K. candel
Rhizophora
8
R. apiculata, R. mangle, R. mucronata, R. racemosa, R. samoensis, R. stylosa,R x lamarckii ( R. apiculata x R. stylosa ), R. x annamalayana ( R. apiculata x R. mucronata ), R. x selala ( R. stylosa x R samoensis ),  R x harrisonii ( R. mangal x R. stylosa )
Lythraceae
Sonneratia
5
S. alba, S. apetala, S. caseolaris, S. griffithii, S. lanceloata, S. ovata, S. x gulngai ( S. alba x S. caseolaris )



 The minor species are distinguished by their inability to form a conspicuous element of the vegetation.  They may occupy peripheral habitats and only rarely form pure communities.

Family
Genus
number of species
Species
Bombacaceae
Camptostemon
2
C. philippinensis, C. schultzii
Eupohrbiaceae
Excoecaria
2
E. agallocha, E. indica
Lythraceae
Pemphis
1
P. acidula, P. madagascariensis
Meliaceae
Xylocarpus
2
X. granatum, X. mekongensis, X. moluccensis
Myrsinaceae
Aegiceras
2
A. corniculatum, A. floridum
Myrtaceae
Osbornia
1
O. octodonta
Pellicieraceae
Pelliciera
1
P. rhixophoreae
Plumbaginaceae
Aegialitis
2
A. annulata, A. roundifolia
Pteridaceae
Acrostichum
3
A. aureum, A. danaeifolium, A. speciosum
Rubiaceae
Scyphiphora
1
S. hyrdophyllacea
Sterculiaceae
Heritiera
3
H. fomes, H. globosa, H. littoralis



Mangoves associates are less distinctive.  They may be herbaceous or subwoody,  dispersed by sea currents, grass or rushes or sedges, ferns, etc.   Gymnosperms and conifers are likely to be excluded in the group.

Family
Genus
Species
Acanthaceae
Acanthus
A. ilicifolius, A. ebracteatus, A. volubilis
Bravaisia

Apocynaceae
Cerbera
C. manghas
Asteraceae
Phoenix
P. paludosa
Bignoniaceae
Dolichandrone
D. spathacea
Boranginaceae
Cordia
C. subcordata
Celastraceae
Cassine
C. viburnifolia
Combretaceae
Conocarpus
C. erectus
Cyperaceae
Fimbristylis
F. ferruginea
Eupohrbiaceae
Excoecaria
E. agallocha
Fabaceae
Cynometra
C. iripa, C. ramiflora
goodeniaceae
Scaevola
S. sericea
Lecythidaceae
Barringtonia
B. acutangula, B. asiatica, B. calyptrata, B. racemosa
Malvaceae
Brownlowia
B. tersa
Hibiscus
H. tiliaceus
Thespesia
T. populnea
Meliaceae
Aglaia
A. cucullata
Pandanaceae
Pandanus
P. odoratissimus
etc…



Friday, May 13, 2011

Nypa fruticans - Nipah

Nypa fruticans, known ask the nipah palm, or attap palm.  It is the only palm species considered a mangrove in the Mangrove Biome.  N. fruticans is a monotypic taxon, meaning that it’s a lone biological type within the genus.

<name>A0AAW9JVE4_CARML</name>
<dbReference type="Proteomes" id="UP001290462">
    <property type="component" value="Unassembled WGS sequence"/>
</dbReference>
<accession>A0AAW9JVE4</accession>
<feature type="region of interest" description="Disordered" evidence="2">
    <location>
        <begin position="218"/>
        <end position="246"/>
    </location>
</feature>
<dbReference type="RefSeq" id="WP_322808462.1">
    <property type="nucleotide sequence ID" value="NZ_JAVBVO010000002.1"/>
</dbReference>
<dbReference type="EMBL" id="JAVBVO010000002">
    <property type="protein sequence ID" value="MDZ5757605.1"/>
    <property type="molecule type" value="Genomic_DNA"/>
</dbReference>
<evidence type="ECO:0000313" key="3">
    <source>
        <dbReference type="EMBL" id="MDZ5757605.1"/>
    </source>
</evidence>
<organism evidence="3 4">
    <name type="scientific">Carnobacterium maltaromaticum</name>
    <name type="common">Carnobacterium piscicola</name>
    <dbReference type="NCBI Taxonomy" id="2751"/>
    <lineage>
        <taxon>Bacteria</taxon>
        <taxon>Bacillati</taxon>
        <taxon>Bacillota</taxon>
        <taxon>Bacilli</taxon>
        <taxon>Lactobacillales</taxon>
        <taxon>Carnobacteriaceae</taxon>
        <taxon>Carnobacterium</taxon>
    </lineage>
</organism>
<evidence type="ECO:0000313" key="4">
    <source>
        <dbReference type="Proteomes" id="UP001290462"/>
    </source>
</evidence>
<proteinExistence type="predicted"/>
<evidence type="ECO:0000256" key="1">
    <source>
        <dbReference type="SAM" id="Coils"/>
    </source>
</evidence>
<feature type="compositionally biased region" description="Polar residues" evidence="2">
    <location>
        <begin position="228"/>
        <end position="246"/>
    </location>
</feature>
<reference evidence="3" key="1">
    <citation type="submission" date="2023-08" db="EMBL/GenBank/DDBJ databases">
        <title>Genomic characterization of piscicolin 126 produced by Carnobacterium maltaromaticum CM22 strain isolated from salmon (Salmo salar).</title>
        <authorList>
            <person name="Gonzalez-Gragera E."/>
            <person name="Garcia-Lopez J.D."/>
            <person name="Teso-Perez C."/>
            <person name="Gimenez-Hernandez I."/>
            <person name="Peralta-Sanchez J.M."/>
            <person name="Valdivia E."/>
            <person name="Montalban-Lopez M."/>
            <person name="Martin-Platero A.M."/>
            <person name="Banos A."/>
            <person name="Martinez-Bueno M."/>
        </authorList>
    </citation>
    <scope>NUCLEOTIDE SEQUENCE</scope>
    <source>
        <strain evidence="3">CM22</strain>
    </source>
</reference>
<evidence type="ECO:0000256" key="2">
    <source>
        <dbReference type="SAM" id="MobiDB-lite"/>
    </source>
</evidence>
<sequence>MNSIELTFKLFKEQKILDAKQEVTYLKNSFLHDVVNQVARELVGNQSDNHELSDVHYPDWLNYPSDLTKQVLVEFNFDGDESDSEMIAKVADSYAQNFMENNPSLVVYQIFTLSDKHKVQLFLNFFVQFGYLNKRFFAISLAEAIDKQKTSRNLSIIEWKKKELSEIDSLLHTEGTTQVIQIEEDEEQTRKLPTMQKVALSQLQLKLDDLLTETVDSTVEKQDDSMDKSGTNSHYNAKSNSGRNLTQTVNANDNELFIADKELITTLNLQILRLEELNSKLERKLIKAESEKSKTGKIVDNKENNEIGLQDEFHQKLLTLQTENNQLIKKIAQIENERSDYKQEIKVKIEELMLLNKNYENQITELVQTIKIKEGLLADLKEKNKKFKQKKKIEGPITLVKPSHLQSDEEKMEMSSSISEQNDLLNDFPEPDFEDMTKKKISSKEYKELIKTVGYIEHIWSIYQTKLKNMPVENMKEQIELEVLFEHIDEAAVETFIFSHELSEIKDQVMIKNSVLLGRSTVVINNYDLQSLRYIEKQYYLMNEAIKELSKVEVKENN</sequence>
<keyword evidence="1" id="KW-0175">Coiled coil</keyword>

N. fruticans grows in soft mud of southern Asian and northern Australia costal tropical.  It is an endangered species in Singapore.

It has a horizontal trunk that grows beneath the ground, only the leaves and flower stalk grow upwards above the surface.   The leave frond can reach up to 10 meter in height.  The flowers are a globular inflorescence of female flowers at the tip, with yellow-to-red male flowers on the lower branches.    The fruit is a drupe, fibrous, airy, in a cluster.  Ripe fruitlets separated from the bunches, and floated away on the tide.

Nypa fruticans is a very useful plant.
The piths ( umbut ) are harvested, consumed as vegetables.  The long, feathery frond are used as roofing material ( daun attap ), and wall panel.
The leaflets are used in basketry.  Young leaflets are used to wrap tobacco for smoking.






The flower cluster can be tapped before blooming, to yield a sweet edible sap ( nira nipah ), collected to produce alcoholic drink, vinegar, and palm sugar ( gula apong )

Seeds of young fruits ( attap-zi ) are sweet, translucent, gelatinous, used as a dessert ingredient ( air batu campur ) or fruit cocktail.
Seeds of older fruit are made into powder.

Nypa sap produces 6,480-15,600 liters of ethanol per hectare per year, compare to sugarcane 5,000-8,000 liter/ha/year, and corn just only 2,000 liter/ha/year.